While the economics of e-business are compelling for a bank, many customer segments prefer a branch or a call center with a human voice. In Australia, more than 500 bank branches have closed in the last year, with 1,131 closed in the last five years. Over the same five-year period, the number of ATMs has tripled. The public and media have criticized the major Australian banks for these wholesale closures of bank branches, particularly in country towns. By contrast, in the United States, although the number of banks has steadily fallen since the 1980s, the number of branches has risen consistently at about 2 percent per year. American banks are responding to customer sentiment in some segments. For customers selecting a new bank, the location and availability of branches—regardless of the frequency of use—still are significant criteria. In response, banks are seeking more effective ways to use their branches for high-value transactions and cross-selling.


• Skills shortage. The skills necessary for e-business initiatives are in short supply and high demand. Traditional firms struggle to offer compensation packages that compete with the huge potential upside of stock options for employees of dot-coms. Managers of the firms that support our research and attend our executive education programs used to complain that their young people often leave potentially successful career paths in traditional firms for the learning experience, excitement, and stock options found at dot-coms.
• Infrastructure. The IT infrastructure requirements for e-business are stretching the capabilities of many firms' IT portfolios. Many traditional firms are struggling with B2B e-business implementation that may require integrating their recently installed and expensive enterprise resource planning systems (ERPs) with their Web sites and those of ally firms. Difficulties include incompatible technical platforms, security, data reliability, and accessibility. The compressed time frames of the e-business world compound these challenges by creating pressure to deliver IT applications in weeks rather than months or years. Firms wishing to compete via e-business must invest in IT infrastructure, which accounts for more than 50 percent of the average firm's IT budget year after year. The promise of "less infrastructure investment after this big investment" never seems to eventuate!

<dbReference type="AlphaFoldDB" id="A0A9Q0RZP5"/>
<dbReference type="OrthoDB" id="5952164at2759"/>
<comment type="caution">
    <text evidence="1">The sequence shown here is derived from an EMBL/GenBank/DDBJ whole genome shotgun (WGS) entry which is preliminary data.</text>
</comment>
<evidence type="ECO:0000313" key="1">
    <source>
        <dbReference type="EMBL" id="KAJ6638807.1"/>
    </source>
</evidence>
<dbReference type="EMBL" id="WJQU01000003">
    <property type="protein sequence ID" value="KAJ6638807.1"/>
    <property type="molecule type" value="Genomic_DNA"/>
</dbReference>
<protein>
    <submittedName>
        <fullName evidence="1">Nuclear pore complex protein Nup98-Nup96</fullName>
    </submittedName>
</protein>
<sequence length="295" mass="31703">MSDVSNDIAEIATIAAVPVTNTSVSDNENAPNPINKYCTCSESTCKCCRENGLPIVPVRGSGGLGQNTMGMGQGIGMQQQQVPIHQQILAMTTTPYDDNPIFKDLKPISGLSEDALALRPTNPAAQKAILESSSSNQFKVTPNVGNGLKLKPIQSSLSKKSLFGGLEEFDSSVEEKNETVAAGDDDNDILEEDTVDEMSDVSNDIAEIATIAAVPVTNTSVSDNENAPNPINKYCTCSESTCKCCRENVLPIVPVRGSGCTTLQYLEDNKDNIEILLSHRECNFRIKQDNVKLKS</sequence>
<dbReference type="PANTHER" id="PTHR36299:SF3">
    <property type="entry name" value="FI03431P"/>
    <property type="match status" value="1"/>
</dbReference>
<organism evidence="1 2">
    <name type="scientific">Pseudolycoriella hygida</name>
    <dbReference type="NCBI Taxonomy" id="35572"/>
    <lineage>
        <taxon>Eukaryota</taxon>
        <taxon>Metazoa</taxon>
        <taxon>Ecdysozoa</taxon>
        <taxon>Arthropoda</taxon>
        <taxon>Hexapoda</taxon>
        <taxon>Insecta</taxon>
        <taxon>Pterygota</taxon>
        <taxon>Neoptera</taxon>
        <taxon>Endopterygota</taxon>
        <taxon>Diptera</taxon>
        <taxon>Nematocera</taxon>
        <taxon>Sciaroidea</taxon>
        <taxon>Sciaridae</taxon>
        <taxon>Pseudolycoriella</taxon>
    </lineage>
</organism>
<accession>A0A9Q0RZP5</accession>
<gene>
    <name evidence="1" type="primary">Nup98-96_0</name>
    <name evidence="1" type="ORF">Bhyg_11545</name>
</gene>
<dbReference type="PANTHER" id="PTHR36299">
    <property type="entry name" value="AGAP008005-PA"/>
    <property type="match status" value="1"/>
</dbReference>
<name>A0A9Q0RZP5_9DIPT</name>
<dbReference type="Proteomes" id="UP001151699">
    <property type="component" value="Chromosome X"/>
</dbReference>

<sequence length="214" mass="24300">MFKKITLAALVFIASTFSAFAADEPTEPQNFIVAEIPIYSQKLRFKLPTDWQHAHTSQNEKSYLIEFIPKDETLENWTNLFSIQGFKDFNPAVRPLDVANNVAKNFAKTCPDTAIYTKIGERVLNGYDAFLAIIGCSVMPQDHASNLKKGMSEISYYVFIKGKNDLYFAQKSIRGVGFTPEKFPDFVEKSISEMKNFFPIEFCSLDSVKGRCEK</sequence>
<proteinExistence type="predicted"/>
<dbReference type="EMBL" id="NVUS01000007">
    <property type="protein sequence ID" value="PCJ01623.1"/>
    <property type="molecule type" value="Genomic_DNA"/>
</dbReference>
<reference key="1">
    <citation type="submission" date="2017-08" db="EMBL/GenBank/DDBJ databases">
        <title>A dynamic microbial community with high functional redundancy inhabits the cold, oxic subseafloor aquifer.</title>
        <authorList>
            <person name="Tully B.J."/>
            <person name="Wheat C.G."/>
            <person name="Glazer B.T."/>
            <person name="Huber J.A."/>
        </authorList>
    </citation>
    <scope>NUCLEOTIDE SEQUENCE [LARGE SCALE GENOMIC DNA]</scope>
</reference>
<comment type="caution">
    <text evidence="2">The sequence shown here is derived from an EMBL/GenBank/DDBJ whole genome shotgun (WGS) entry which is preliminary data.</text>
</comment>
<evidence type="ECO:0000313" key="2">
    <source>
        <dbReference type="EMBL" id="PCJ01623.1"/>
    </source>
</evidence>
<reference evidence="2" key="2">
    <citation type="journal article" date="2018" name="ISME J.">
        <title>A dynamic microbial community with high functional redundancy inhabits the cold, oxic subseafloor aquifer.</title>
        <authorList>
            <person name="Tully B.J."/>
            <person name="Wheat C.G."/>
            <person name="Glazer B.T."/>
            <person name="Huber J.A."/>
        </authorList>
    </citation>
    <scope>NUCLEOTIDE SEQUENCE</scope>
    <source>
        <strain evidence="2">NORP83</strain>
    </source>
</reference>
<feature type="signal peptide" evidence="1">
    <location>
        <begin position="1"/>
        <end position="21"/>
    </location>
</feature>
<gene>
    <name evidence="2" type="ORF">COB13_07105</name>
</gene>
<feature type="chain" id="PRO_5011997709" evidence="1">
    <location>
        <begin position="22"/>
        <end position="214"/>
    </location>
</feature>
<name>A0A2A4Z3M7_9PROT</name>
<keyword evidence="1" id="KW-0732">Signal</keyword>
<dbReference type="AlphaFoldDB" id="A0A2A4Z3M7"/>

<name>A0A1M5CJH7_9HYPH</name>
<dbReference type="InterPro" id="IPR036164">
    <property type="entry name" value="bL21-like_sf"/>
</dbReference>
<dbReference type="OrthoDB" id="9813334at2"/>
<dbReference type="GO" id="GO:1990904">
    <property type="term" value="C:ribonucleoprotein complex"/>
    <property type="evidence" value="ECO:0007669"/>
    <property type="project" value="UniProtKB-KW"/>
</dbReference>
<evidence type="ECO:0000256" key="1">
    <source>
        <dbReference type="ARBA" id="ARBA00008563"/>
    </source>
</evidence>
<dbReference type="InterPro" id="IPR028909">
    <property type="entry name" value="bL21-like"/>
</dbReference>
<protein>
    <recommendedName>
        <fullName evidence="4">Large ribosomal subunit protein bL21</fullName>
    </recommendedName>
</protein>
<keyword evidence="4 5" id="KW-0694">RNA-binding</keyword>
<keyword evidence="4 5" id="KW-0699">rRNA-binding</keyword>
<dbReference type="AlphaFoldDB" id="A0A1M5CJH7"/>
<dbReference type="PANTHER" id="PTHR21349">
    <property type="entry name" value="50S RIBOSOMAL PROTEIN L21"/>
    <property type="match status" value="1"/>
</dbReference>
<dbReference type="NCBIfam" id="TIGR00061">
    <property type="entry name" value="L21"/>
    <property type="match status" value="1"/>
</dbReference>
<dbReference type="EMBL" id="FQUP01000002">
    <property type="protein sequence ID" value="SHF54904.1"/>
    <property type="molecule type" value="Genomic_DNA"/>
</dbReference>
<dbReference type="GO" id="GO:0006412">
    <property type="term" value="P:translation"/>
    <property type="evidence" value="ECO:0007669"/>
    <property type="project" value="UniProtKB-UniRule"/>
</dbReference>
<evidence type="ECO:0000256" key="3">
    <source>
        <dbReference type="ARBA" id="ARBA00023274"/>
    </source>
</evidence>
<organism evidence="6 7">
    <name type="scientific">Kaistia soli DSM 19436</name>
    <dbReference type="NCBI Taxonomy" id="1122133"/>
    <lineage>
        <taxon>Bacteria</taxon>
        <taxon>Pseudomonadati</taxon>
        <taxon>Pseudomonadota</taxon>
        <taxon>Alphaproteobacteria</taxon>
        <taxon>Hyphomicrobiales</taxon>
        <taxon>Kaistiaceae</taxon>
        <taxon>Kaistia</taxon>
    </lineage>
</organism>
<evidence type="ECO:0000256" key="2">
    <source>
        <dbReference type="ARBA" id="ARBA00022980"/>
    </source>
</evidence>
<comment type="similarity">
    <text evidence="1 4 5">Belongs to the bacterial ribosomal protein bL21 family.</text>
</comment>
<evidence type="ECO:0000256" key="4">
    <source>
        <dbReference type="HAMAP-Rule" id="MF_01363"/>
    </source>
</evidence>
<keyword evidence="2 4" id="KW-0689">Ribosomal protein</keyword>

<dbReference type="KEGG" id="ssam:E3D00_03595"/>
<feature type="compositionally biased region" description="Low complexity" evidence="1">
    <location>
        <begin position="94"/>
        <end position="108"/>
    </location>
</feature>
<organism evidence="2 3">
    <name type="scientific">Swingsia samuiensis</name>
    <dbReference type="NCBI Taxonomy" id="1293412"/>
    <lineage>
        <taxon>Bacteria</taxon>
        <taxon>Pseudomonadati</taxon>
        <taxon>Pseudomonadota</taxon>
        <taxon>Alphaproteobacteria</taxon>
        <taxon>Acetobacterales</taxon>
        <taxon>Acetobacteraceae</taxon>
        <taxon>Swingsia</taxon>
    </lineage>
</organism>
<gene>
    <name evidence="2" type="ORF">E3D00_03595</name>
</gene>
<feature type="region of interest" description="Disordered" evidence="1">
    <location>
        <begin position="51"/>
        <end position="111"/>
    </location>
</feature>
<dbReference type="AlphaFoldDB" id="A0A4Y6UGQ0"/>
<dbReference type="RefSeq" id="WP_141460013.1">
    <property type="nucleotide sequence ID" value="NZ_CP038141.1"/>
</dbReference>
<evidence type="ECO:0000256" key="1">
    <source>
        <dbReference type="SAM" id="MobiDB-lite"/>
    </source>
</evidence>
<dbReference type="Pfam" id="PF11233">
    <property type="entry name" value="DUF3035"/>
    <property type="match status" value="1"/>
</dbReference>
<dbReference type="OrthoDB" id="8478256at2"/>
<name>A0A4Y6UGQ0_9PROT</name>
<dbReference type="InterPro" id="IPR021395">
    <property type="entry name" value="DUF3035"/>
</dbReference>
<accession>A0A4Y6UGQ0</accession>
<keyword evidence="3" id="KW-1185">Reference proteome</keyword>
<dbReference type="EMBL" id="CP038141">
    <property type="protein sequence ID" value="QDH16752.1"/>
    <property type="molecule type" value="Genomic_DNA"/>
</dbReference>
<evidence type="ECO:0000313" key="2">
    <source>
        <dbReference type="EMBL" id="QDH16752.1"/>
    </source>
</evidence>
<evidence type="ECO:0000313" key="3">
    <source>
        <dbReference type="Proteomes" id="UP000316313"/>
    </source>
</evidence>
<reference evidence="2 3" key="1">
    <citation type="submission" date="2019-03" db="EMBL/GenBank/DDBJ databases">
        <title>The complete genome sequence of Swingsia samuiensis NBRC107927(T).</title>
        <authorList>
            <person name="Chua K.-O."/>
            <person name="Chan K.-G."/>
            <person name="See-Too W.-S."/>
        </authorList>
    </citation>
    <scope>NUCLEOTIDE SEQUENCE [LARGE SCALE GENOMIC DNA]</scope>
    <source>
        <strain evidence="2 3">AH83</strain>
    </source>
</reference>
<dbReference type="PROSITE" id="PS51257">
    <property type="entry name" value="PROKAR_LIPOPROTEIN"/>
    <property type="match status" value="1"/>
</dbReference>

In summary, many traditional businesses lack the physical and IT infrastructure, skill sets, culture, and incentive schemes that are required for e-business initiatives. In addition, these businesses have customer segments that want to do business in traditional ways.

    William Thiele, vice president of the General Reinsurance Corporation, sums up the challenges perceived by traditional firms as follows:


Internally the benefits are clear: it has speeded up our business tremendously; we're now effectively open twenty-four hours a day. People work from multiple locations in a collaborative environment.... Externally, this is both a challenge and an opportunity. We've been in business a long time; we have substantial investment in bricks and mortar. Our business model has emphasized face-to-face contact, personal relationships and direct marketing. We can easily envision someone setting up shop in Dublin or Honolulu or wherever they want to, accessing all of our customers without going through the trouble we have. And if anyone else can do that ... we have to do it faster and better.